The 2800 is working ok with my 68RFE swap, but that is quite a different trans, with different programming – and I am using another small module that I developed to give me more control over shift and lockup quality. It has a lot of great features and has big potential, but for now at least the stock system is still the way to go if you have a 5R110 and Diesel Conversion Specialists are the guys I recommend do the tuning.

  20. Hi Jason,

    I’m getting ready to put a 07 6.7 cummins with 68rfe in my 03 6.0 excursion. I have the whole ram 2500 with 119k miles for wiring and so on. Do you have any recomendations as far as transmission control is concerned. My thoughts were to use the existing dodge tcm wiring and so forth. I’m not looking for any large increases in power. Mostly just deletes and maybe a light tune. Any input will be greatly appreciated.

    Thanks,

    Rob-

    1. Sorry for the delayed response,

      It should be possible to use the stock system in your application, and I would recommend you try it, but it will likely require using all the supporting modules, the TIPM (fuse box),PCM/TCM, and probably even the ABS module for a vehicle speed signal. Then of course you’ll also probably need some tuning for the shift and lockup points, unless you are planning on using the same gear ratio and tire size as the Dodge it was in. Smarty UDC, HP tuners, or H&S is all that is really available for the 07.5-09 models. I don’t provide any of tuning services with those products but there are those that do.

      IF you did not have the whole donor truck, a ’10 and newer system might work better as the TCM is in the ECM, and there is more tuning software available (EFI Live). Some guys think that since the trans control module is separate in the 07.5-09 models that it would work as a “stand alone” system, but that is not true because it gets throttle and RPM signals via CAN bus from the ECM. A ‘07.5-09 trans would need changes in the valve body to work with the newer system as well.

  21. building a cummins 12 valve p-pump project. I am looking at going with a 1000 transmission with the control harness and so on. Is this going to be a problem? Ive been told it will work. Ive been told not to because the trans will burn up. I do need some help on this issue.
    Thanks

    1. Sounds like you have been told the trans will burn up because of no torque management. While I don’t have any customers out there with over 100,000 miles on one yet, I don’t have any yet that have had any clutch problems due to a lack of torque management either so I and many others out there think that the proof will continue to show that it is not. The 47RE didn’t have it either. If you are targeting over 350 hp some clutch upgrades aren’t a bad idea and you should definitely consider a better torque converter with a custom stall recommended by the converter builder after they know what you are building.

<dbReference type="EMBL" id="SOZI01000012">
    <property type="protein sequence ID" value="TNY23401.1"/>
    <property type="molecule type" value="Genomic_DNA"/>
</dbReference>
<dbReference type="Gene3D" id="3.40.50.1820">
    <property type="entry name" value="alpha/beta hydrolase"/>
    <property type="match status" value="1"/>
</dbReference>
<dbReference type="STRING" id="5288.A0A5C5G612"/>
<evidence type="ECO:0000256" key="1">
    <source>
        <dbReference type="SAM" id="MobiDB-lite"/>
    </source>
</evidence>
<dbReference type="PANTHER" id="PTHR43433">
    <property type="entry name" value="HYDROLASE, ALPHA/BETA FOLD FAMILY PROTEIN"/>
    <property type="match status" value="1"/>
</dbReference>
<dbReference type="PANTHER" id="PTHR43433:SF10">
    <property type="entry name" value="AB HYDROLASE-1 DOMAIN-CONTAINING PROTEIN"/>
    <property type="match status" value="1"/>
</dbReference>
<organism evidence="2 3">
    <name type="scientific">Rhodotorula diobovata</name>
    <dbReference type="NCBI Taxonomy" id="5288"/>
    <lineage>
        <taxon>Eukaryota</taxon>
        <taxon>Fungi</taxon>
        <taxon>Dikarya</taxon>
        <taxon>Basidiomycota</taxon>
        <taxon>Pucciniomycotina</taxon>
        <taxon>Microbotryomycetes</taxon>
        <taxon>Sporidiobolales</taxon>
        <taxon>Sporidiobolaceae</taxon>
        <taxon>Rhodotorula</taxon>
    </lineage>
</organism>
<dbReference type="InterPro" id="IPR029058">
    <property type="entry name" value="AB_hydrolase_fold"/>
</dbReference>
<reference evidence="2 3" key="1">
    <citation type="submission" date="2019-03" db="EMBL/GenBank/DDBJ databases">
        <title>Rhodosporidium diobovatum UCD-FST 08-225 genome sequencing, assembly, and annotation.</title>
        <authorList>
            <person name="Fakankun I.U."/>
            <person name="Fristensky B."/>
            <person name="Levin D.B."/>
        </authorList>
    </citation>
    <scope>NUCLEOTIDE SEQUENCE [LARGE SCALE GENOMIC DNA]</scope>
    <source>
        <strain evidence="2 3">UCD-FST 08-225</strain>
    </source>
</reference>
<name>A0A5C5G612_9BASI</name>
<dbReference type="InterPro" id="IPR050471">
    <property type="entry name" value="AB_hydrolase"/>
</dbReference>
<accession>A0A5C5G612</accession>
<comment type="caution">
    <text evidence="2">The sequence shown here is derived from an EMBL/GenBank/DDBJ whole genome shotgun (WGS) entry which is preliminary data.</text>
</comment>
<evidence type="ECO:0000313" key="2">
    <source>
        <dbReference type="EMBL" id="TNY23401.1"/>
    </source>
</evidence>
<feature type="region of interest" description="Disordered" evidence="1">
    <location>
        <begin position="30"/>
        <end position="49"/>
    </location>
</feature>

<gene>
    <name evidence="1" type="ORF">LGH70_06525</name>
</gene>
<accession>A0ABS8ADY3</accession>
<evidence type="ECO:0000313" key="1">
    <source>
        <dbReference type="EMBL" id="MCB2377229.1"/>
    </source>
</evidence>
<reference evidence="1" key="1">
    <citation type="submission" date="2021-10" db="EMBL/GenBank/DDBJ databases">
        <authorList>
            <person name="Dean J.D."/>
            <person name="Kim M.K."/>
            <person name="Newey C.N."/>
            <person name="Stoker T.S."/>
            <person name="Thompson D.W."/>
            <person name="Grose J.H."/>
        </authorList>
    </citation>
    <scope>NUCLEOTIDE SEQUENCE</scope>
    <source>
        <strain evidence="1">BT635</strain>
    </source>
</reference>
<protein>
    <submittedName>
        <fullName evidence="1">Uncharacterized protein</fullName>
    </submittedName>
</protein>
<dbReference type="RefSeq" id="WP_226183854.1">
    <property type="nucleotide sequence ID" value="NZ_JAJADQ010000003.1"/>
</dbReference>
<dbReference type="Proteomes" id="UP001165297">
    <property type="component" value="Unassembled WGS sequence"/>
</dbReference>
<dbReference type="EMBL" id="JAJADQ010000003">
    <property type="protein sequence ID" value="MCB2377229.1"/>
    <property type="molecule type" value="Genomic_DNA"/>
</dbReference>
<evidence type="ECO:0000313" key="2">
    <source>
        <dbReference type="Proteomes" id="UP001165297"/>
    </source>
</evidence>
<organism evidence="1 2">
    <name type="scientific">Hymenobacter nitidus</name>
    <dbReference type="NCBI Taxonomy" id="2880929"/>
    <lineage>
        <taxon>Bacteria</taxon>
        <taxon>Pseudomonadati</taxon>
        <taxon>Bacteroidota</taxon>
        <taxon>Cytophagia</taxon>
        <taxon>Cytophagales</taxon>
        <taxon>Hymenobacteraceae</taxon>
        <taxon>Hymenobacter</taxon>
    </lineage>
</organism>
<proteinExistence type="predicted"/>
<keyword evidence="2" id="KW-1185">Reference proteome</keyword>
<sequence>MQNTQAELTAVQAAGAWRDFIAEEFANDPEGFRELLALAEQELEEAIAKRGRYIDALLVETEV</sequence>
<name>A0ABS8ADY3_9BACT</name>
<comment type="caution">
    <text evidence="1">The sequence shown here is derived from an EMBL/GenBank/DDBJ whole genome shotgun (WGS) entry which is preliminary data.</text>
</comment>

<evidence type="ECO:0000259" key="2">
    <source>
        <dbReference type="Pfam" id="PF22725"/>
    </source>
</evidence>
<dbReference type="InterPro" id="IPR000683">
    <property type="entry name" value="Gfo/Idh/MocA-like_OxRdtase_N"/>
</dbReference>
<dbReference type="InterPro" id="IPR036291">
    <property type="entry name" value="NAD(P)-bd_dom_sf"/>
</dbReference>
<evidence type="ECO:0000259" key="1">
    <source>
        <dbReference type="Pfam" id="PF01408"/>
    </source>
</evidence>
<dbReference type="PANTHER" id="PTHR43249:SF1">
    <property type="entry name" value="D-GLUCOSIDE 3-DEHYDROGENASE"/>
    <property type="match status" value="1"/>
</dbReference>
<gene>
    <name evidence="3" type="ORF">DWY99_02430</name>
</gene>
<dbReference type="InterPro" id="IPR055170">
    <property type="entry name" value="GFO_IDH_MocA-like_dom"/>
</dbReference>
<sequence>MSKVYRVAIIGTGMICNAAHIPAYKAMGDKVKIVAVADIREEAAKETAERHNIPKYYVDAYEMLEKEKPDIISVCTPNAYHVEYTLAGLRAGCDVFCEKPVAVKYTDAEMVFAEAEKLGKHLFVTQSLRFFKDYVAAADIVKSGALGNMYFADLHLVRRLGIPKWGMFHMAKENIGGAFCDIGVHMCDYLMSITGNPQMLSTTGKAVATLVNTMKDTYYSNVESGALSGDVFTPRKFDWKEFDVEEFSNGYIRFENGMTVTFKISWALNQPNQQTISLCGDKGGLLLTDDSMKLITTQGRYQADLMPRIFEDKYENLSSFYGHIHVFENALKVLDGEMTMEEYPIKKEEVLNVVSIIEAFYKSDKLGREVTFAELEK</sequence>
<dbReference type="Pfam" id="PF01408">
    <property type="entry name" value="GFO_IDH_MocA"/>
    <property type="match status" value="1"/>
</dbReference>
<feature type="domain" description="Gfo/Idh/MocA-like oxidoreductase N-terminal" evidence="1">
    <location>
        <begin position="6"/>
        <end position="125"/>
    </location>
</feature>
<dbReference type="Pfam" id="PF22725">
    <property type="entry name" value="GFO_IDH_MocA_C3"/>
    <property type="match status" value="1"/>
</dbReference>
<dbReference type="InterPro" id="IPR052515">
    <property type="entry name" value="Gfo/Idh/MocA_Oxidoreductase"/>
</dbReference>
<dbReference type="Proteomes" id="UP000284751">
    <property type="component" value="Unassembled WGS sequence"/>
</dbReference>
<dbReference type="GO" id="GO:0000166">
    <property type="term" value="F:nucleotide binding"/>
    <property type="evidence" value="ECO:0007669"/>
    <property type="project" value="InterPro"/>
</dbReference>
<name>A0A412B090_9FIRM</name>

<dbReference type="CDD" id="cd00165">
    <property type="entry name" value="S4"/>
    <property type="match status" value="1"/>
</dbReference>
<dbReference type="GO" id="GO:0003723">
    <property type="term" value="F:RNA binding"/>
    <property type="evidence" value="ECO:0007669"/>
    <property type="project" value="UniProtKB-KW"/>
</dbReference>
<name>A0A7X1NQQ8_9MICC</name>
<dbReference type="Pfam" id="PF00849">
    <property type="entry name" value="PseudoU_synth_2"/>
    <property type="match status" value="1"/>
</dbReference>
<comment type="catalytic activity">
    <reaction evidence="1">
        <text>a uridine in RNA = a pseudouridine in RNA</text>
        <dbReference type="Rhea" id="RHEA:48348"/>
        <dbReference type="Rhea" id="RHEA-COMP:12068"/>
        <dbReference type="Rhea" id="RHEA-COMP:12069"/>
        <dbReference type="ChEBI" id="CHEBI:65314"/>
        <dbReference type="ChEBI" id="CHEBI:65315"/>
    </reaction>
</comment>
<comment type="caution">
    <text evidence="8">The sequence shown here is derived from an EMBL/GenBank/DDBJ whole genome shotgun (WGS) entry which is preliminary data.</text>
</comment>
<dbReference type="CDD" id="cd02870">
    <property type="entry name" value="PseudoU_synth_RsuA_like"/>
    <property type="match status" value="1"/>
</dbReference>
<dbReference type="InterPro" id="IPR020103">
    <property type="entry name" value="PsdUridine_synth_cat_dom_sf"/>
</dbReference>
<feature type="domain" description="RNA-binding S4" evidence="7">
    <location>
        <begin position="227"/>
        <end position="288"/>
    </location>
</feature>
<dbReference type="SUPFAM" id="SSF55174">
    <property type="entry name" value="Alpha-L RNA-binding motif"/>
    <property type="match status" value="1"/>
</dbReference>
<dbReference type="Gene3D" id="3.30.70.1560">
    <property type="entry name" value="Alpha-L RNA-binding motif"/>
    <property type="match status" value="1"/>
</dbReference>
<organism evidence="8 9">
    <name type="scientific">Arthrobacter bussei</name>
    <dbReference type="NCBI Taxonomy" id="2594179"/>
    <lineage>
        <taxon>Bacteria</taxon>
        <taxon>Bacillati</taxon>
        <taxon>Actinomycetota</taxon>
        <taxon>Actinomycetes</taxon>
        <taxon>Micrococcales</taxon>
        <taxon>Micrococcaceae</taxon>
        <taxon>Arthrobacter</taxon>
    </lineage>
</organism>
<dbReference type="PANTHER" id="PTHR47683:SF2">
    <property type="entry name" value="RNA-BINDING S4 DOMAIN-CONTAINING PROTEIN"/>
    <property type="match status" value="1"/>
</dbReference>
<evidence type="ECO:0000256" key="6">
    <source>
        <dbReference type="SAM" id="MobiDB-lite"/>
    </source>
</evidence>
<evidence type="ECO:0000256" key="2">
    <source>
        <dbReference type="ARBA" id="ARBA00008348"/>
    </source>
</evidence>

Otherwise, be advised that custom tuning is very beneficial and you will need the correct control system with a mechanical engine, not all Allison systems are the same.

  22. looking for a throttle position sensor for allison harness .i have a 6.0 gas motor im currentley using the tps on the motor.all the gears are there but i have no gear spred with throttle it shifts the same spot every time no matter where my foot is on the gas pedal .its o1 set up im using 8.1 thank you

    1. It sounds like you have the tps wired up directly to the TCM – and that would not work, you could try connecting the unmanaged and managed torque wires up from your ECM, and I can possibly help with that directly via email (I’ll send you an email so you have my email address without having to go through my email form on my main website). When the TCM does not get the right signal, it will fake a signal according to rpm – and they only way to really see if things are happy is by looking at a data log.

      If the ECM signal wires did not work, then you could set up your 8.1 TCM using a CAT tps (which outputs a PWM signal) – but that is not quite the same as the ECM signals and doesn’t work quite as well. The other option is you could buy a converter box from me and use the tps signal you have – which is simpler in some ways because then you wouldn’t have to build a bracket and linkage for the CAT tps.

  23. EFI Live offers a V2 for GM, Dodge, and both. I am assuming that I would have to pay the extra for the “both” option if I wanted to modify the Cummins ECM and your Allison Standalone. Can you confirm if my thinking is correct?

    1. If you want to make tuning changes yourself Richard, then yes you would need licenses for both makes. If you just wanted to hire me and an engine tuner to do make the actual changes to the files then all you need is an AutoCal.

  24. I’ve been looking at an 2001 Chevy 2500HD that was originally a gasser, but has an 92 12v cummins paired with 2006 5 speed Allison 1000 trans swapped in, runs good, drives good, the dash doesn’t work, no speedo, or rpm, it shifts alright but can be rough. I’m wondering if we could get the trans running good, could you estimate what it would take in cost?

    1. With a project like this all I can really do is give you a price range Kasey, it could be as little as $50.00 for one hour of tuning if you already have an EFI Live tuner, or it could be at least $450 if you need to buy EFI Live, need a few hours of tuning and tech support, and some wire harness modifications to get things working right.

  25. Hi
    I have a ’71 B body with 26″ tires and 3.55 Dana 60 Looking for a single unit solution for trans & OD that will work in the vehicle mated to a 440 gas engine w/o EFI can a 68RFE work as my solution? I currently have a 727 and don’t like the freeway rpms. looking to save the motor…

    1. Sorry for the late reply Jim,